In recent months the Welsh NHS has been the subject of intense media focus – all too often for the wrong reasons.
We regularly hear that waiting time targets have been missed, that ambulance response times are poor and that access to life-prolonging cancer treatments is worse here than for patients in England.
Sir Bruce Keogh, who undertook a comprehensive inquiry into the mid Staffordshire trust in England, has raised his concerns over high mortality rates in Welsh hospitals, whilst senior Labour MP Ann Clwyd has repeatedly backed calls from our party for a Keogh-style inquiry into standards of care in the Welsh NHS.
Here in the Assembly, the group I lead work to raise these concerns and to campaign for improvements to the running of the Welsh NHS. NHS clinicians and support staff work extremely hard and it is they, and in some worrying cases, the patients, who are being let down by the Welsh Labour Government.
As an opposition party we have a duty to hold the Welsh Government to account. We take no pleasure in bad news, but it is surely our job to highlight areas where improvement is needed and can be achieved.
I’m not pretending for a moment that we have all the answers; that requires constructive co-operation with NHS staff, clinicians and other healthcare experts. But it also requires a willingness to listen to patients and their families, to be brave enough to accept that we can and must learn from some of the difficult and distressing experiences that they have faced.
Let’s be clear, we know that there are issues in the NHS – your NHS – but we also know that there are plenty of things that it continues to do brilliantly and the staff deserve immense credit for their dedication. We are proud of the hard work of NHS staff, who do a remarkable job under challenging circumstances.
But Carwyn Jones cannot afford to bury his head in the sand, or to pretend that any criticism of his government is mere politics. The Soviet-like refusal of successive Health Ministers to accept constructive criticism has deeply harmed the reputation of the Welsh Government and by proxy the Welsh NHS. Needlessly.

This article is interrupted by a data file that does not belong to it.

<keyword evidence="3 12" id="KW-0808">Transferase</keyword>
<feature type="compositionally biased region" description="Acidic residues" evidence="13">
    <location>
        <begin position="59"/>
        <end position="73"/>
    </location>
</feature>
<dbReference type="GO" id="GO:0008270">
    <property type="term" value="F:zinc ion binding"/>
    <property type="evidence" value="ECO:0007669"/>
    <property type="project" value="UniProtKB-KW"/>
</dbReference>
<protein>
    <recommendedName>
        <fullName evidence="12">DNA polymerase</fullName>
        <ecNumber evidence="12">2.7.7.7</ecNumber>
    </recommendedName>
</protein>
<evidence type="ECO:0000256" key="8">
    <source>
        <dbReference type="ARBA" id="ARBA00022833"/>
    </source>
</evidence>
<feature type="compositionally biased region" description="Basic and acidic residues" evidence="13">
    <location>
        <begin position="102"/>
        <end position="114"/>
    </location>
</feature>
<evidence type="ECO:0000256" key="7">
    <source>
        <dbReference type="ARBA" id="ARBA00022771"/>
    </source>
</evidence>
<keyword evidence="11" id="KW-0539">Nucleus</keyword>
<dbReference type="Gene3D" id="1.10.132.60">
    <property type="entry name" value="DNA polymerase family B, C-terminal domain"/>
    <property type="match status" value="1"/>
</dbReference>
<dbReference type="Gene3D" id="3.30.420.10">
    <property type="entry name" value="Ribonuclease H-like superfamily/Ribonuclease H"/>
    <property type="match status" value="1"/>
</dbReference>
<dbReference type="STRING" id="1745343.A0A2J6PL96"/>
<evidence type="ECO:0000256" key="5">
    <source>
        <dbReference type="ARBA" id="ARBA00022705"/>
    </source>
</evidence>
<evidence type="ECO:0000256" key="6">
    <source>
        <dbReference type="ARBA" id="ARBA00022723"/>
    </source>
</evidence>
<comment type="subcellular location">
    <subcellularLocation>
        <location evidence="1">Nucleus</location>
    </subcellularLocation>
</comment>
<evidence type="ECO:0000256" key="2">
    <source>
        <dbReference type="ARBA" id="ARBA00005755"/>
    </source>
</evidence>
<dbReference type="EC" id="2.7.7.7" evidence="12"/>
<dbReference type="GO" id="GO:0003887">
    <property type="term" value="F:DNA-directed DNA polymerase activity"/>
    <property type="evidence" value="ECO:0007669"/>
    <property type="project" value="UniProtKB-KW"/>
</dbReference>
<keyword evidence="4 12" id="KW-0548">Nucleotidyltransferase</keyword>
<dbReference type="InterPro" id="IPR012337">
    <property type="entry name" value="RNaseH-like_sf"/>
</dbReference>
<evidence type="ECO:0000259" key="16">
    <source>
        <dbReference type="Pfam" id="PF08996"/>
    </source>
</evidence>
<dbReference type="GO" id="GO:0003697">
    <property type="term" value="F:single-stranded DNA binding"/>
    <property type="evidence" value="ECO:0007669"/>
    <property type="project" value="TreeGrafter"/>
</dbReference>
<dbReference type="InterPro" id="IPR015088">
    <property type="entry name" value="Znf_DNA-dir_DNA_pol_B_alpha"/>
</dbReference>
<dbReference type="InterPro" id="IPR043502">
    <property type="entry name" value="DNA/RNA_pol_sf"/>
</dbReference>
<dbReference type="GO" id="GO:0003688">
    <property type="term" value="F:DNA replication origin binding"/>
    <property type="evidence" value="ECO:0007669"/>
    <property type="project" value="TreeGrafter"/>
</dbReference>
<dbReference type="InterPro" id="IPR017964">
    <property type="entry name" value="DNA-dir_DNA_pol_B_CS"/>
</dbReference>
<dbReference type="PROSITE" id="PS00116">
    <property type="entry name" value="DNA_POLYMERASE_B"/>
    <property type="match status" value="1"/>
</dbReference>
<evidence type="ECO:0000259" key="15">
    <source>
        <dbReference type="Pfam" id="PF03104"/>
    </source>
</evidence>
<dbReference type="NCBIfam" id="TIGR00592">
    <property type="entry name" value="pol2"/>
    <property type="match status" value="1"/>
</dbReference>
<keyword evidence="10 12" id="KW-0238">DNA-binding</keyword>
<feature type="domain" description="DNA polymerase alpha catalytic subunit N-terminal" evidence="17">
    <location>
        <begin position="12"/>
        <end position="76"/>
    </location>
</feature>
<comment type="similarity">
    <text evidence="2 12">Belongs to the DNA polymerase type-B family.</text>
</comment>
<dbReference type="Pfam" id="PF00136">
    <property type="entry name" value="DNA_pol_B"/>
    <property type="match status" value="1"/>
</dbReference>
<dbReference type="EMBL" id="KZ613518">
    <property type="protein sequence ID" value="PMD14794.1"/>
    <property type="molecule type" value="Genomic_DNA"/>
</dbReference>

It’s time to listen, and if Welsh Labour won’t then we will.
Last week I launched a public consultation on the Welsh NHS. We want to hear the experiences of patients who have received healthcare in Wales; ranging from the ease with which you can arrange a GP appointment, to the local availability of NHS dentistry, or the quality of hospital food.
The survey aims to capture your views on a range of issues related to healthcare in Wales and we want to hear the good news as well as the bad; we want you to highlight the areas in which you feel the Welsh NHS performs well, not just the areas in which it could improve. This survey will help us to better understand the type of NHS you expect and want to see taking shape over the next few years.
The Welsh Conservatives know that it’s not good enough to merely assume that we know what the public are thinking; that only leads to ineffective decision-making. This consultation will enable us to identify key areas of concern and address topics that really matter to you. The results will help us to channel our policy development and ensure our future policies are shaped by your opinions and concerns.
As the leader of the largest party of opposition in Wales it is my duty to ensure that your concerns are raised – but also to recognise and champion best practice where it exists.
I hope that you will find time to complete this survey and if you use social media please do share it with friends, family and colleagues. We want everyone to have their say.